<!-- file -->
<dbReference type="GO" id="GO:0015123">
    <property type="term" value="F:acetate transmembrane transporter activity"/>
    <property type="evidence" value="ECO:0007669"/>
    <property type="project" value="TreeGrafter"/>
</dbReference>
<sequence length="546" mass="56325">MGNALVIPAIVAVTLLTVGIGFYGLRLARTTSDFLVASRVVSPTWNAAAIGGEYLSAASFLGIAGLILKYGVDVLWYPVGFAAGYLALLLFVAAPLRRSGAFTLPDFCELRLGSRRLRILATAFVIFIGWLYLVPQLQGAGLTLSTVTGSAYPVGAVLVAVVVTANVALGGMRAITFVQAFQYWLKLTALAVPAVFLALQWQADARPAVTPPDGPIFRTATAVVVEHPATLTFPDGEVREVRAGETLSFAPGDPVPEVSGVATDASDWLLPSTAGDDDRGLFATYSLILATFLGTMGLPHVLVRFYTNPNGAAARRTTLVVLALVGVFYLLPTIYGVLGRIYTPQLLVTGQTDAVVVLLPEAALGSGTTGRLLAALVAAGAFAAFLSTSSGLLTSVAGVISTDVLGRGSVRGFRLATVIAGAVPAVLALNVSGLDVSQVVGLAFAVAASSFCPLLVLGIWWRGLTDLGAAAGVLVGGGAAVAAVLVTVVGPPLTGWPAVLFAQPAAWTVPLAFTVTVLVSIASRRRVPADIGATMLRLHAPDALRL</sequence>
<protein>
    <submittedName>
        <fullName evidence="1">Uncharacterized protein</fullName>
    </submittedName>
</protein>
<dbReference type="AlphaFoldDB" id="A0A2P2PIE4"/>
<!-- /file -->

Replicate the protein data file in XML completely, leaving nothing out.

<dbReference type="GO" id="GO:0015123">
    <property type="term" value="F:acetate transmembrane transporter activity"/>
    <property type="evidence" value="ECO:0007669"/>
    <property type="project" value="TreeGrafter"/>
</dbReference>
<sequence length="546" mass="56325">MGNALVIPAIVAVTLLTVGIGFYGLRLARTTSDFLVASRVVSPTWNAAAIGGEYLSAASFLGIAGLILKYGVDVLWYPVGFAAGYLALLLFVAAPLRRSGAFTLPDFCELRLGSRRLRILATAFVIFIGWLYLVPQLQGAGLTLSTVTGSAYPVGAVLVAVVVTANVALGGMRAITFVQAFQYWLKLTALAVPAVFLALQWQADARPAVTPPDGPIFRTATAVVVEHPATLTFPDGEVREVRAGETLSFAPGDPVPEVSGVATDASDWLLPSTAGDDDRGLFATYSLILATFLGTMGLPHVLVRFYTNPNGAAARRTTLVVLALVGVFYLLPTIYGVLGRIYTPQLLVTGQTDAVVVLLPEAALGSGTTGRLLAALVAAGAFAAFLSTSSGLLTSVAGVISTDVLGRGSVRGFRLATVIAGAVPAVLALNVSGLDVSQVVGLAFAVAASSFCPLLVLGIWWRGLTDLGAAAGVLVGGGAAVAAVLVTVVGPPLTGWPAVLFAQPAAWTVPLAFTVTVLVSIASRRRVPADIGATMLRLHAPDALRL</sequence>
<protein>
    <submittedName>
        <fullName evidence="1">Uncharacterized protein</fullName>
    </submittedName>
</protein>
<dbReference type="AlphaFoldDB" id="A0A2P2PIE4"/>